Public universities are operating increasingly like businesses, while research, information, and knowledge are made less and less accessible to the public. To me, this is far from public service.
3. The supremacy of audits
In the 1990s, a string of scandals rocked trust in the public sector. Barings Bank, which was Great Britain’s oldest investment bank at the time, collapsed; the public’s trust in medical professionals wavered after Dr. Harold Shipman was revealed to have murdered hundreds of his patients; and child sexual abuses within the Catholic church received widespread media coverage.
As it understandably lost its confidence in public institutions, the public demanded increased efficiency, transparency, and accountability from the public sector.
Perhaps, given the neoliberal climate of our time, it comes as no surprise that “accountability” in the context of public universities has also followed principles of neoliberalism and market competition. Ushering in a new era of detailed auditing, quality assurance (QA) measures, and administrative bloats, “accountability” has, thus far, manifested itself as a Byzantine accounting bureaucracy.
It’s now common practice for universities to measure and standardize various facets of education, such as students’ learning experience, faculty performance, and research impact, in terms of quantifiable indicators. This is because manufacturing paper trails is integral to making structures visible for audit.
Aside from increasing the administrative burden on faculty members, researchers find that this system has stifled creativity and innovation, as audits are often assessed based on economic metrics. Measuring accountability in this limited sense overlooks universities’ more complex contributions to society, such as contributions to justice, equality, and environmental sustainability. It also largely renders invisible the crucial peer review, mentoring, and care work that faculty perform — the last of which is disproportionately shouldered by women faculty.
Researchers cannot find evidence that QA measures have actually improved the quality of education by any objective criteria, either. Instead, as anthropologist Jodie-Lee Trembath argued, universities have improved their efficiency — and efficiency and quality are two different things.
Efficiency is no longer merely a means to provide a high quality education. Under audit culture, it has now become an end goal in and of itself — and a futile one at that, as efficiency is an infinite ‘cat and mouse game’ where the next step after efficiency is more efficiency. This is why historical theorist Chris Lorenz wrote that under the neoliberal model, “Efficient, therefore, is never efficient enough.”
Moreover, audits aren’t a reliable means to ensure honesty and proper management. Between 2001 and 2002, large corporations such as Enron and WorldCom were subject to rigorous financial audits by prestigious auditing firms, but they were still able to commit the largest fraud scandals in history.
To be clear, I don’t think that audits are intrinsically harmful or pointless. In fact, I believe they’re important tools for holding institutions accountable. But I’m concerned that the cornerstones of education have been lost to a fetish for quantitative measurement. Faculty instruction is the epicenter of an educational institution, yet universities continue to funnel funds elsewhere.
The neoliberal model favours cheap, flexible labour — so, like other most jobs, faculty jobs have become more precarious. A study done in 2016–2017 found that more than half of university instructors in Canada are on short-term contracts. Today in Ontario, this number reaches 60 per cent.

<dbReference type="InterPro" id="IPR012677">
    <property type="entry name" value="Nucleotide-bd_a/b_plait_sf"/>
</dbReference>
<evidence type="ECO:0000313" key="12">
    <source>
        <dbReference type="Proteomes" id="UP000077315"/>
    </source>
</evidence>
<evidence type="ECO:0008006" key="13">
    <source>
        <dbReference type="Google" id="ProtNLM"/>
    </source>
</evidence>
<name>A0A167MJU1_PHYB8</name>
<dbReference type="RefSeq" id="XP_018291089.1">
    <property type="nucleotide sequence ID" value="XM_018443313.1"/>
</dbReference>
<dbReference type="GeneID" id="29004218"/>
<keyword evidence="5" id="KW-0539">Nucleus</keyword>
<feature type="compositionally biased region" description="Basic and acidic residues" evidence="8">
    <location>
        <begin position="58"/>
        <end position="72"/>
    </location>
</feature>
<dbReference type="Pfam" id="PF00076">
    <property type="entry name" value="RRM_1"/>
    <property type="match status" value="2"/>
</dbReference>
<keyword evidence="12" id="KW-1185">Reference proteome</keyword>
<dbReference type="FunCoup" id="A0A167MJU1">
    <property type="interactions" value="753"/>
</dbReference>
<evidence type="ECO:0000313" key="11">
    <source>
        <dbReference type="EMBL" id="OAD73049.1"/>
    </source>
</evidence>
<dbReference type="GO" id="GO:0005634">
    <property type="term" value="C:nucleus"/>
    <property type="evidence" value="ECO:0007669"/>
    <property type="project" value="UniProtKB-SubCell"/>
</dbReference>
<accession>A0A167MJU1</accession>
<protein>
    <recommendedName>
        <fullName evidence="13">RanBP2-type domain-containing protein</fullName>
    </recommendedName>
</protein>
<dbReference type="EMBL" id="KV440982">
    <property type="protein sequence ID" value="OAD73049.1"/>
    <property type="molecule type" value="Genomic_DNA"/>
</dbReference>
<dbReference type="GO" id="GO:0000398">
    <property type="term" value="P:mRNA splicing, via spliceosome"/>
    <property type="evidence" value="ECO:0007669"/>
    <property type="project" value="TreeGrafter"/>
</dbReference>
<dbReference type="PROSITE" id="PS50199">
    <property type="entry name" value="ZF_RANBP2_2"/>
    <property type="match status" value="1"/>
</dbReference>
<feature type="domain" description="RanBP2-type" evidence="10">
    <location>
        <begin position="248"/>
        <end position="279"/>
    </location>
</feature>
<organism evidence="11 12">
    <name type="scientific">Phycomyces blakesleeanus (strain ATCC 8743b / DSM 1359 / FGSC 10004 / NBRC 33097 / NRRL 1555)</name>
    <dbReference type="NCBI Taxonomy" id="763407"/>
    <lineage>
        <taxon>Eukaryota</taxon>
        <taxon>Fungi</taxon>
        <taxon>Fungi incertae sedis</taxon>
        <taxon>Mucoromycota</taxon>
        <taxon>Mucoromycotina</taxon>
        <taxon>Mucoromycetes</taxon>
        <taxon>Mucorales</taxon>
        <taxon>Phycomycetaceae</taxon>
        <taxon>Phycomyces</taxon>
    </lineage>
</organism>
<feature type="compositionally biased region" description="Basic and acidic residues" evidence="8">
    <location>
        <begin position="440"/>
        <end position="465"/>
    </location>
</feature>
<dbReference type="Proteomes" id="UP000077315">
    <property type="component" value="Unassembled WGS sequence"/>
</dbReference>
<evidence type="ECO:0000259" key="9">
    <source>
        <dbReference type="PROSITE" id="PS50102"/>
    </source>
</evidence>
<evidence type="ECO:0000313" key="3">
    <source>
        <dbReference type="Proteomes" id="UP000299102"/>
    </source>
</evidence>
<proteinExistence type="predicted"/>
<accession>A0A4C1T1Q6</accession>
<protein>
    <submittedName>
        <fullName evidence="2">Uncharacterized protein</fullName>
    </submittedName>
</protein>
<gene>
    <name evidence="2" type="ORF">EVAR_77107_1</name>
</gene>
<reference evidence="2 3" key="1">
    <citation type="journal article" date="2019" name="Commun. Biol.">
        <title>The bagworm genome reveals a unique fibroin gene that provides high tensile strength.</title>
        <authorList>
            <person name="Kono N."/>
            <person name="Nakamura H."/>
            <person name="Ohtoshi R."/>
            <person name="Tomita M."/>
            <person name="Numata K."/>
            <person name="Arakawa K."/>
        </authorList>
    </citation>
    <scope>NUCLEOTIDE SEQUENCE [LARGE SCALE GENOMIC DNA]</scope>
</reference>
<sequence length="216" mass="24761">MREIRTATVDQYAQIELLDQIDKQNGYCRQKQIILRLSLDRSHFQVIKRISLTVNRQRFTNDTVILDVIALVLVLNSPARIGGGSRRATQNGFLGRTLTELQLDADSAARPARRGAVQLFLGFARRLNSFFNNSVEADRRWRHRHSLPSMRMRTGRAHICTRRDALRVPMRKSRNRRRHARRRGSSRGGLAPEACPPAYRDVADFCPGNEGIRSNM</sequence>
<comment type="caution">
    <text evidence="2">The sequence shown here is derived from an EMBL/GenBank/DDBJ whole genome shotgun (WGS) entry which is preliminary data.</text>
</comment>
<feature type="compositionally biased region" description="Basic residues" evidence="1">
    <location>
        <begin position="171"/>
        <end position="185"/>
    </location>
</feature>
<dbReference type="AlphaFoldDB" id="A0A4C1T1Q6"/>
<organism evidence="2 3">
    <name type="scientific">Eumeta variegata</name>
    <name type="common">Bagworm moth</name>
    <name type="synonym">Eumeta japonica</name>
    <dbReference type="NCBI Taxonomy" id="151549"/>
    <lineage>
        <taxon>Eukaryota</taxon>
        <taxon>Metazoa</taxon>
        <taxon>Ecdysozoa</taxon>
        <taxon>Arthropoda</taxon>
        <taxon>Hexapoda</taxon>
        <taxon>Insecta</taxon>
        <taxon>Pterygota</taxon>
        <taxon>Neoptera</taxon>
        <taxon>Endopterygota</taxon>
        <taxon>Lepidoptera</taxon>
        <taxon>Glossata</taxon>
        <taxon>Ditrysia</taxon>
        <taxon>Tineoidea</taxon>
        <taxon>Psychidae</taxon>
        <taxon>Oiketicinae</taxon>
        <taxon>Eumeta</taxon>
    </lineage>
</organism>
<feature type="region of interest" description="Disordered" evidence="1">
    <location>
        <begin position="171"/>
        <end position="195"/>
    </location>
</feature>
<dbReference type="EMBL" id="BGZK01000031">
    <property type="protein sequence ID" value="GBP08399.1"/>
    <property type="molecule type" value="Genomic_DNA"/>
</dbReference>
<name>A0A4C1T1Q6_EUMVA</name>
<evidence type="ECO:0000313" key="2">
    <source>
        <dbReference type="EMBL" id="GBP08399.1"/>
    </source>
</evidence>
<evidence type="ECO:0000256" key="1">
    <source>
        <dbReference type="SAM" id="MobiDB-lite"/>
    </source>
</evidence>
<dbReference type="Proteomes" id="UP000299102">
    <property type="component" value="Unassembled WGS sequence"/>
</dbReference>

It’s easy to see why. Contract faculty are typically paid only a third of the salary that their tenure or tenure-track counterparts make, as their contracts do not include a research component. Still, they are expected to uphold the same standards of instruction.
Labour scholar Adrianna Kezar calls this “the gig academy,” and just like in the gig economy, the gig academy widens racial and gender inequalities as women and racialized minorities are disproportionately represented in contract faculty hires.
Aside from being underpaid, contract faculty are constantly on the edge of unemployment. Because they teach courses on a semester- or year-long basis, some contract faculty describe having to essentially reapply for their jobs every semester or every year. This process becomes a major source of stress and worsened mental health.
Furthermore, university graduates face the same level of instability. Students are entering an increasingly unstable job market, as wages have not kept up with the rising cost of education. Many also enter the workforce burdened with student debt. According to the National Graduates Survey, in 2015, half of all Canadian graduates finished school with a median of $17,500 in loans.
Instability and precarity have become the definitive characteristics of our contemporary era, and we need to look no further than postsecondary education to see that in action.
5. We can’t opt out
Perhaps these problems in higher education won’t be resolved as long as students keep providing large swaths of capital to universities and academics keep accepting contracts. But I think it’s impossible to opt out of participating in these systems without destroying our life prospects. You can’t be an academic without going to a college or university, and your chances of employment significantly decrease without a postsecondary diploma.
As author Jia Tolentino wrote, “I have felt so many times that the choice of this era is to be destroyed or to morally compromise ourselves in order to be functional.” This is exactly how I feel about learning under this corporatized model of education — either I wreck my chances at having a stable livelihood, or I contribute to a wrecked system I don’t agree with.
I enjoy learning and researching. I’ve daydreamed about going to graduate school, conducting fieldwork, and studying issues I care about — but I don’t know how to reconcile my love for learning with the exploitation and corporatization deeply embedded in academia today.
I cannot pretend to be able to anticipate what’s to come. I can only see the small cracks in this scammy system turning into gaping chasms, and I’m not alone in this. At some point while writing this article, I opened Google Search and typed in “scammy synonyms” because I’d wanted to find another word for “scammy.” When the results appeared, I noticed a few entries under the “People also ask” section. The first was, “What is another word for a scammer?” The second entry was far more interesting. It read, “What is another name for diploma?”
Clearly, I am not the only one who sees something seriously broken with our education system.